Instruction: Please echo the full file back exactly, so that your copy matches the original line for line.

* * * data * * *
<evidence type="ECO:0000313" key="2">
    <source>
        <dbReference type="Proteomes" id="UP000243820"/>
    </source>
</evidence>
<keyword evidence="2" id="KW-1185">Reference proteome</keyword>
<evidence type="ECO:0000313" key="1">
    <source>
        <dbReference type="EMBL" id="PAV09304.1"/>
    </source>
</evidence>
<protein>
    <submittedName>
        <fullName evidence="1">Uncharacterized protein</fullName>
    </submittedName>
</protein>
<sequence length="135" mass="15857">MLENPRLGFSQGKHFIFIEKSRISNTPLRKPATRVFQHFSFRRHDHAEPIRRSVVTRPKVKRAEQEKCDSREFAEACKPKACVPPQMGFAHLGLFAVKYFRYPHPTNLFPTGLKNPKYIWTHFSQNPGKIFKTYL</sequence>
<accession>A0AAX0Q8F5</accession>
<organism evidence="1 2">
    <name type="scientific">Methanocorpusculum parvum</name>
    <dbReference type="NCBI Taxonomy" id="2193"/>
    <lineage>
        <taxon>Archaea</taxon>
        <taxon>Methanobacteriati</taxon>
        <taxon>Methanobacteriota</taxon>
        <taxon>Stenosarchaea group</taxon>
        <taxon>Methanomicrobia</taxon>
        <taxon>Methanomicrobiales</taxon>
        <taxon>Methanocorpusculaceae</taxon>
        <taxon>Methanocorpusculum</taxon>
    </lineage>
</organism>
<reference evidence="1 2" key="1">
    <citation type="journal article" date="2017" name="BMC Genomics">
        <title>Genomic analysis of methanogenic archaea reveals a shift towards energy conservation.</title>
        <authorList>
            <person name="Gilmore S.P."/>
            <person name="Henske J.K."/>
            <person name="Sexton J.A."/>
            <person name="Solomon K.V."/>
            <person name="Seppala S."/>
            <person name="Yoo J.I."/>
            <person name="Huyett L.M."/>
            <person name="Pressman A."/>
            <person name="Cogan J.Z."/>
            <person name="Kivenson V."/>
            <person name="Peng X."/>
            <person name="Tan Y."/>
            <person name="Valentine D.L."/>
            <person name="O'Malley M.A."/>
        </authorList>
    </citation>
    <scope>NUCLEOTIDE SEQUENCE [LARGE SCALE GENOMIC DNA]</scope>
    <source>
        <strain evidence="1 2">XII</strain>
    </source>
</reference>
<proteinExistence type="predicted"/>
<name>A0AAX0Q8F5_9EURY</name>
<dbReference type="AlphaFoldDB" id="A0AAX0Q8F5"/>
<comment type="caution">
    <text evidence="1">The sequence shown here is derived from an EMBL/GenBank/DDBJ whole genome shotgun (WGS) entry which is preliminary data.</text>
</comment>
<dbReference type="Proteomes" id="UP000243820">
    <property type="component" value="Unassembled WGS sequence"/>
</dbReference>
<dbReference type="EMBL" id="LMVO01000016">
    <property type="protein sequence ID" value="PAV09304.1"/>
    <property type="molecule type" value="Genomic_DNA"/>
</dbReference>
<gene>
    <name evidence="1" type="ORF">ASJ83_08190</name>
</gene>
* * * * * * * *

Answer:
<evidence type="ECO:0000313" key="2">
    <source>
        <dbReference type="Proteomes" id="UP000243820"/>
    </source>
</evidence>
<keyword evidence="2" id="KW-1185">Reference proteome</keyword>
<evidence type="ECO:0000313" key="1">
    <source>
        <dbReference type="EMBL" id="PAV09304.1"/>
    </source>
</evidence>
<protein>
    <submittedName>
        <fullName evidence="1">Uncharacterized protein</fullName>
    </submittedName>
</protein>
<sequence length="135" mass="15857">MLENPRLGFSQGKHFIFIEKSRISNTPLRKPATRVFQHFSFRRHDHAEPIRRSVVTRPKVKRAEQEKCDSREFAEACKPKACVPPQMGFAHLGLFAVKYFRYPHPTNLFPTGLKNPKYIWTHFSQNPGKIFKTYL</sequence>
<accession>A0AAX0Q8F5</accession>
<organism evidence="1 2">
    <name type="scientific">Methanocorpusculum parvum</name>
    <dbReference type="NCBI Taxonomy" id="2193"/>
    <lineage>
        <taxon>Archaea</taxon>
        <taxon>Methanobacteriati</taxon>
        <taxon>Methanobacteriota</taxon>
        <taxon>Stenosarchaea group</taxon>
        <taxon>Methanomicrobia</taxon>
        <taxon>Methanomicrobiales</taxon>
        <taxon>Methanocorpusculaceae</taxon>
        <taxon>Methanocorpusculum</taxon>
    </lineage>
</organism>
<reference evidence="1 2" key="1">
    <citation type="journal article" date="2017" name="BMC Genomics">
        <title>Genomic analysis of methanogenic archaea reveals a shift towards energy conservation.</title>
        <authorList>
            <person name="Gilmore S.P."/>
            <person name="Henske J.K."/>
            <person name="Sexton J.A."/>
            <person name="Solomon K.V."/>
            <person name="Seppala S."/>
            <person name="Yoo J.I."/>
            <person name="Huyett L.M."/>
            <person name="Pressman A."/>
            <person name="Cogan J.Z."/>
            <person name="Kivenson V."/>
            <person name="Peng X."/>
            <person name="Tan Y."/>
            <person name="Valentine D.L."/>
            <person name="O'Malley M.A."/>
        </authorList>
    </citation>
    <scope>NUCLEOTIDE SEQUENCE [LARGE SCALE GENOMIC DNA]</scope>
    <source>
        <strain evidence="1 2">XII</strain>
    </source>
</reference>
<proteinExistence type="predicted"/>
<name>A0AAX0Q8F5_9EURY</name>
<dbReference type="AlphaFoldDB" id="A0AAX0Q8F5"/>
<comment type="caution">
    <text evidence="1">The sequence shown here is derived from an EMBL/GenBank/DDBJ whole genome shotgun (WGS) entry which is preliminary data.</text>
</comment>
<dbReference type="Proteomes" id="UP000243820">
    <property type="component" value="Unassembled WGS sequence"/>
</dbReference>
<dbReference type="EMBL" id="LMVO01000016">
    <property type="protein sequence ID" value="PAV09304.1"/>
    <property type="molecule type" value="Genomic_DNA"/>
</dbReference>
<gene>
    <name evidence="1" type="ORF">ASJ83_08190</name>
</gene>